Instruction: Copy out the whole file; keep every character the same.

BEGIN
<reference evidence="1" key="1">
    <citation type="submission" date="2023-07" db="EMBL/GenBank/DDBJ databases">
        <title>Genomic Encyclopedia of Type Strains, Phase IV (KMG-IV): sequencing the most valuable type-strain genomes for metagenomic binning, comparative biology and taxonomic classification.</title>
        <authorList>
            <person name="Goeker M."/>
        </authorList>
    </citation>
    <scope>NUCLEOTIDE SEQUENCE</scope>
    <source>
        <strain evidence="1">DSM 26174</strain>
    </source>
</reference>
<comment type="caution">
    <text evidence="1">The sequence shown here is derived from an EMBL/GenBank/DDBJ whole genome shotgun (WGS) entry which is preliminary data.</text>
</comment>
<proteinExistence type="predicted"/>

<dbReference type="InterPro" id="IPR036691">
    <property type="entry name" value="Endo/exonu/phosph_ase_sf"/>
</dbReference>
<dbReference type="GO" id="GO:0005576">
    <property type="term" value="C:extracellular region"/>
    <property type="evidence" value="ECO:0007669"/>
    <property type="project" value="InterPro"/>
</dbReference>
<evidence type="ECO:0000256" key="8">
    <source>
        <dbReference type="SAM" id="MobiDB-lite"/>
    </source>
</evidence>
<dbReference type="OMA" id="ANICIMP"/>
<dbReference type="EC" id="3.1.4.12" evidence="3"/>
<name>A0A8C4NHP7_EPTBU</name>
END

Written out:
<reference evidence="1" key="1">
    <citation type="submission" date="2023-07" db="EMBL/GenBank/DDBJ databases">
        <title>Genomic Encyclopedia of Type Strains, Phase IV (KMG-IV): sequencing the most valuable type-strain genomes for metagenomic binning, comparative biology and taxonomic classification.</title>
        <authorList>
            <person name="Goeker M."/>
        </authorList>
    </citation>
    <scope>NUCLEOTIDE SEQUENCE</scope>
    <source>
        <strain evidence="1">DSM 26174</strain>
    </source>
</reference>
<comment type="caution">
    <text evidence="1">The sequence shown here is derived from an EMBL/GenBank/DDBJ whole genome shotgun (WGS) entry which is preliminary data.</text>
</comment>
<proteinExistence type="predicted"/>

<dbReference type="InterPro" id="IPR036691">
    <property type="entry name" value="Endo/exonu/phosph_ase_sf"/>
</dbReference>
<dbReference type="GO" id="GO:0005576">
    <property type="term" value="C:extracellular region"/>
    <property type="evidence" value="ECO:0007669"/>
    <property type="project" value="InterPro"/>
</dbReference>
<evidence type="ECO:0000256" key="8">
    <source>
        <dbReference type="SAM" id="MobiDB-lite"/>
    </source>
</evidence>
<dbReference type="OMA" id="ANICIMP"/>
<dbReference type="EC" id="3.1.4.12" evidence="3"/>
<name>A0A8C4NHP7_EPTBU</name>